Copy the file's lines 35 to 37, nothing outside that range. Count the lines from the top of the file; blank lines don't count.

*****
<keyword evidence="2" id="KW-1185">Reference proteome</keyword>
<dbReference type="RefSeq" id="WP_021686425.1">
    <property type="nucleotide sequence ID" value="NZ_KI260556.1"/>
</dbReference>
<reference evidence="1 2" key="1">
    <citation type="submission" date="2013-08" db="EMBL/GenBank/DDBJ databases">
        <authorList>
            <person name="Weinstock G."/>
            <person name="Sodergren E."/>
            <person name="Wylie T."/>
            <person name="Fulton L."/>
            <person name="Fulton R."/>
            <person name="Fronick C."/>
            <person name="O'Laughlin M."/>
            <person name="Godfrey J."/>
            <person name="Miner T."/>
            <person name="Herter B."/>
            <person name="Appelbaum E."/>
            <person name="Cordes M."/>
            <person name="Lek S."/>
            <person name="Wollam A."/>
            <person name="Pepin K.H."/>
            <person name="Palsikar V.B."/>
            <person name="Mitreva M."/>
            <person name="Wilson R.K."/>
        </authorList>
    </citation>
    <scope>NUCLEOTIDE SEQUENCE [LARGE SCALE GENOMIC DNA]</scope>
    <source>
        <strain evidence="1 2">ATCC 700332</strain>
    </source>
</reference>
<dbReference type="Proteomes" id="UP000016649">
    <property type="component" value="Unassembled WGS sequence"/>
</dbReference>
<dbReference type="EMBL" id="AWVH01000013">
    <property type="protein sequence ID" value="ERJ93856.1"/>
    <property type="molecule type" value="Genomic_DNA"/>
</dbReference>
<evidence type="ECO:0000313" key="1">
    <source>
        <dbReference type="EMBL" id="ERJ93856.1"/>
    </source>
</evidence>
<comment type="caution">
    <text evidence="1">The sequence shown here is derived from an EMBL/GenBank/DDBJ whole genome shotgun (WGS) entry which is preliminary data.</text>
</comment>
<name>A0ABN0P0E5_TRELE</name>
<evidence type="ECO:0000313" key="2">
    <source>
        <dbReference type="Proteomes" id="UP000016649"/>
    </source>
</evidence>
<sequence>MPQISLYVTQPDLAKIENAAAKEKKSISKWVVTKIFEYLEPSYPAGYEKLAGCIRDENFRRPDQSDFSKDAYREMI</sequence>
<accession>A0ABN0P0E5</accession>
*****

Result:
</dbReference>
<dbReference type="EMBL" id="AWVH01000013">
    <property type="protein sequence ID" value="ERJ93856.1"/>